Reverend Dr. Martin Luther King Jr. frequently reminded us that though the moral arc of the universe is long, it “bends towards justice.” I do not doubt that this is true, but this arc doesn’t bend on its own, as if part of some naturally occurring process. It only bends in the direction that we choose to bend it. This requires thoughtful, constant action over the course of centuries and millennia.
Recently, we saw opposing sides exerting force on this arc. On the side of injustice was the gunman who opened fire Club Q in Colorado Springs, murdering five people and injuring 17, forever impacting all who were present. His actions also continue the ongoing destructive marginalization and targeting of LGBTQ people. This is the evil of homophobia, and we must refuse to become numb to it.
Opposing this evil, we witnessed an act of justice when the Senate voted to advance legislation that would protect same-sex marriages. Alaska Republican Sens. Lisa Murkowski and Dan Sullivan should both be commended for their vote to protect the God-given freedom of love. I look forward to them both continuing their courage when it comes to a final vote. This would be a strong push that bends the moral arc of the universe ever closer to justice.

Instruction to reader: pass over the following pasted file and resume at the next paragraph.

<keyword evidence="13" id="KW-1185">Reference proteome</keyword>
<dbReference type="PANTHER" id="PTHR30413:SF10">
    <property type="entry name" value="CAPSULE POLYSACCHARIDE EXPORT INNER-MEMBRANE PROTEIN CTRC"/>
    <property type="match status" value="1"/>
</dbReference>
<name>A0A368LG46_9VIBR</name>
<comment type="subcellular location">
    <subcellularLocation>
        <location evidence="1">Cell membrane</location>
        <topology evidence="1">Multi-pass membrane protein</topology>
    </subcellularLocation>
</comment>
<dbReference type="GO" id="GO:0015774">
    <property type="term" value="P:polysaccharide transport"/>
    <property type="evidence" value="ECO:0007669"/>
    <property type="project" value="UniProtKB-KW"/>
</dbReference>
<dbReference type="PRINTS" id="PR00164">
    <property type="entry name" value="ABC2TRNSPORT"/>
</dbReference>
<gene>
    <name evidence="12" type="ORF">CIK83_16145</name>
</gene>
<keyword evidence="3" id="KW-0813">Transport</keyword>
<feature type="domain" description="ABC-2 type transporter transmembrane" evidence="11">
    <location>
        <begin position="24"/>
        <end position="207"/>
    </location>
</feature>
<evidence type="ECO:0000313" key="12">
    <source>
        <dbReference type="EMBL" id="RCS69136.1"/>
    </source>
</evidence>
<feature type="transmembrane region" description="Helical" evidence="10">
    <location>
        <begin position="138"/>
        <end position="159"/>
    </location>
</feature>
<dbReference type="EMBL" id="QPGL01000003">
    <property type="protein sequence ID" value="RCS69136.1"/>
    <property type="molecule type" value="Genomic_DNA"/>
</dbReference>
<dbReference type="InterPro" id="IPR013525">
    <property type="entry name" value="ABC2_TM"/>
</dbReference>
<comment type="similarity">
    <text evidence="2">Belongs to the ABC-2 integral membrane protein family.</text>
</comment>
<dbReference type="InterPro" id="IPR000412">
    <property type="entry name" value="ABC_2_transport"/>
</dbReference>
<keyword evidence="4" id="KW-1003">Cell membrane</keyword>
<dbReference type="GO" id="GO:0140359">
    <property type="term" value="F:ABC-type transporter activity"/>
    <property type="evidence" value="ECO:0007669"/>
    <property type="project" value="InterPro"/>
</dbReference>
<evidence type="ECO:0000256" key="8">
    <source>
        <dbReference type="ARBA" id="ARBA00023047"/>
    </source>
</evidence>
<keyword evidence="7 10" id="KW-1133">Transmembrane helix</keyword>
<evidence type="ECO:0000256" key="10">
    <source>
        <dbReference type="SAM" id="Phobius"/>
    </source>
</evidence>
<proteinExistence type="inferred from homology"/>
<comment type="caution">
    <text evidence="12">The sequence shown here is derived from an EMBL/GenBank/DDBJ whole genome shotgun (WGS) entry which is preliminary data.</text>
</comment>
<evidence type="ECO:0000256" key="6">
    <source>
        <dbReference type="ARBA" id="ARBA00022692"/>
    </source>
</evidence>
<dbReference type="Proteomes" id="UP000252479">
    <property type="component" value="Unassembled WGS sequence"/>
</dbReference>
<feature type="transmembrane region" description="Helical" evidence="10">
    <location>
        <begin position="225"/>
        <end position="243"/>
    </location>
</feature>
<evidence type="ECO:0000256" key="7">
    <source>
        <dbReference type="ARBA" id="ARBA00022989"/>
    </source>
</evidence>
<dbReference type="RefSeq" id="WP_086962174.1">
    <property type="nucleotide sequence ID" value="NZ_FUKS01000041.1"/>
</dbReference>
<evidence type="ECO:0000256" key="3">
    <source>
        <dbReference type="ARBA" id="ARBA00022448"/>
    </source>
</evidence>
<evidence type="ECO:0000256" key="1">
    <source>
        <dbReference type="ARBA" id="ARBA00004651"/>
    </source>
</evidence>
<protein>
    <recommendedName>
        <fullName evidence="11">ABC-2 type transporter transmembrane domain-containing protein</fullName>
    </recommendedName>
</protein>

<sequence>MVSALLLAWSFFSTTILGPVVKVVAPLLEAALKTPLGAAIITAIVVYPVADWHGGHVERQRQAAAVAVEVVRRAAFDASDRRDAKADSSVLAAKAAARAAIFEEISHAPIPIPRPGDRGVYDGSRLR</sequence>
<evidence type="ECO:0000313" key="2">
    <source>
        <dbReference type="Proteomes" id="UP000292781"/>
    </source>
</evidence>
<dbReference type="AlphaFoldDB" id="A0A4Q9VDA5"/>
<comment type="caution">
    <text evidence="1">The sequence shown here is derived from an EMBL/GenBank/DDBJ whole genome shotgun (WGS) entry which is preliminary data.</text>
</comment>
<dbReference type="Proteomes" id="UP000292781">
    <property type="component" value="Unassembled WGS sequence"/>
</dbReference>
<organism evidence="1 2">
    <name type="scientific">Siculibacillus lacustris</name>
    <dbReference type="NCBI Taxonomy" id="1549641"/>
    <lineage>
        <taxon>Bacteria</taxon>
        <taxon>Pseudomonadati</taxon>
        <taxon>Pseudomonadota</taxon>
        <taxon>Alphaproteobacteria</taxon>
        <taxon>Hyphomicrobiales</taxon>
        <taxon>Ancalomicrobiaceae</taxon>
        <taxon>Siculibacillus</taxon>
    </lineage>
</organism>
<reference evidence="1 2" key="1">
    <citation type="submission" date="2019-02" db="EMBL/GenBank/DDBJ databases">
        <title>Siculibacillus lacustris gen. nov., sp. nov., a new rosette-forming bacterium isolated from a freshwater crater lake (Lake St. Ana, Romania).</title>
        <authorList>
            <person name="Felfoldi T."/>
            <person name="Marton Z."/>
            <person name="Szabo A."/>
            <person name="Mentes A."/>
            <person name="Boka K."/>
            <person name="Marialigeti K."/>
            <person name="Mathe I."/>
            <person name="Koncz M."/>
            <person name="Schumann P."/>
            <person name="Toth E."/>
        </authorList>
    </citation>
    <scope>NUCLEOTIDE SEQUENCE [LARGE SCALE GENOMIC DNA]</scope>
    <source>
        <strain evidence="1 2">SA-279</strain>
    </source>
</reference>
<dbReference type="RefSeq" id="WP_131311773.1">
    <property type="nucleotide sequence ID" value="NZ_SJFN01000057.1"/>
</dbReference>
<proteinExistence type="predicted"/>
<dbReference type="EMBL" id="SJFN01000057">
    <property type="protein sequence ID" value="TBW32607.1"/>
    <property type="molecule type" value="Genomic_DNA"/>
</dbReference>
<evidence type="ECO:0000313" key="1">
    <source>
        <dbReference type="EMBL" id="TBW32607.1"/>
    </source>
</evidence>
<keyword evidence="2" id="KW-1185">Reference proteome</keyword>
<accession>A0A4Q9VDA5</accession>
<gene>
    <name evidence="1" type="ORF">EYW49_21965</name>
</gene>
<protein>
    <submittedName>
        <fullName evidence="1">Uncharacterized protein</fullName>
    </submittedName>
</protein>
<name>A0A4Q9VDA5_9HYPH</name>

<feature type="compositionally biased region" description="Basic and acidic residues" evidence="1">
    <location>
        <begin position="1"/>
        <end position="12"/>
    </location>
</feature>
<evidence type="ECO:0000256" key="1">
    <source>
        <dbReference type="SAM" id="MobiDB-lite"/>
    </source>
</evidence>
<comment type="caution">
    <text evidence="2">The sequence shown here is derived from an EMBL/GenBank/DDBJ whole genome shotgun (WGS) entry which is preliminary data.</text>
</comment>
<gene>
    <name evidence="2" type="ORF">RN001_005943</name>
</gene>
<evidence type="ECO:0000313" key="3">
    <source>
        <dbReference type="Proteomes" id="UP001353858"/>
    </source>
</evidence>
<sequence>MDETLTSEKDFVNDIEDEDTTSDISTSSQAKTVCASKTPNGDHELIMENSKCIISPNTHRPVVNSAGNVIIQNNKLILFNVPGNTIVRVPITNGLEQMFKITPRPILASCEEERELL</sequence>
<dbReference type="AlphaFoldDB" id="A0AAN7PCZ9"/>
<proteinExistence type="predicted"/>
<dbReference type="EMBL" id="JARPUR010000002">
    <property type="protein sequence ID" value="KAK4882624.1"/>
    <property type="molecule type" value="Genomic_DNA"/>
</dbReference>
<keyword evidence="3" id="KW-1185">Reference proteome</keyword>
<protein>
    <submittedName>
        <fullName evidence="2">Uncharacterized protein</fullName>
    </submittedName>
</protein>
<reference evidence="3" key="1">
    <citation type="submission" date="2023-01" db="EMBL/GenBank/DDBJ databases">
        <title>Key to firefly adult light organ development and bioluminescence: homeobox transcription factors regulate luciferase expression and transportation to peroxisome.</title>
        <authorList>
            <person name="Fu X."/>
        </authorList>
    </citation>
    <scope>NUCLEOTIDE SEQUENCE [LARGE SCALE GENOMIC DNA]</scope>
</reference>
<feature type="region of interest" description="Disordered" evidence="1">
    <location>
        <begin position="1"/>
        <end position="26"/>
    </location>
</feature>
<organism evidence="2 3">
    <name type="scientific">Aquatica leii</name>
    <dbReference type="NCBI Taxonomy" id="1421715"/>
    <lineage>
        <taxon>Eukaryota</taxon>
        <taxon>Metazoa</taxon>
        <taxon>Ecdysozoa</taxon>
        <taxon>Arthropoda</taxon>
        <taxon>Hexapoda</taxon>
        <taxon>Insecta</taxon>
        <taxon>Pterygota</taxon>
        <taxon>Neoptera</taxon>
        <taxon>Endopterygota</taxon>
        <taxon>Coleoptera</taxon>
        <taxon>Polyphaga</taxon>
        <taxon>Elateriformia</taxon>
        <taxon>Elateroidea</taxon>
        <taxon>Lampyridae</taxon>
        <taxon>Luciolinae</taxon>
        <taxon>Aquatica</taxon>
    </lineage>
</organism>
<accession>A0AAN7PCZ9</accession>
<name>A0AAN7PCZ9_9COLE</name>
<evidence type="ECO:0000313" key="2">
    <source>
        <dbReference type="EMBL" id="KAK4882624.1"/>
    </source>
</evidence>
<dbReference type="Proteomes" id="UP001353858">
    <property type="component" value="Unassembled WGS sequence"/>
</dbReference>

And which side of this arc are churches on? Churches historically have been a major cause of homophobia. Based in misreadings of scripture and the elevation of tradition over compassion, church-based homophobia has led to generations of emotional abuse, increased suicide rates amongst LGBTQ youth, and many other kinds of harm. Blood would not have been spilled at Club Q if churches in the U.S. had not spent decades ostracizing and demonizing gay people. Because of this, we churches bear the responsibility of not only ending homophobic rhetoric and actions, but of actively creating a society in which LGBTQ people are loved, supported and protected.
Unfortunately, the faith community in the U.S. is as divided as the politics; we have churches pushing on the arc from both directions. But we should take heart: According to a Pew Research poll in 2015, the majority of U.S. Christians say homosexuality should be accepted, rather than discouraged, by society. This number, unthinkable decades ago, grows steadily every year as more and more churches accept God’s blessed call to be a place of safety, sanctuary, and love for all of God’s children, of every sexual orientation and gender expression.
On one side, the evil of homophobia took up arms and opened fire on love. On the other side, legislators took a step toward equality and justice. On which side of the arc will you and your church choose to stand?
Rev. Matt Schultz, an Anchorage pastor, is on the steering committee for Christians for Equality.
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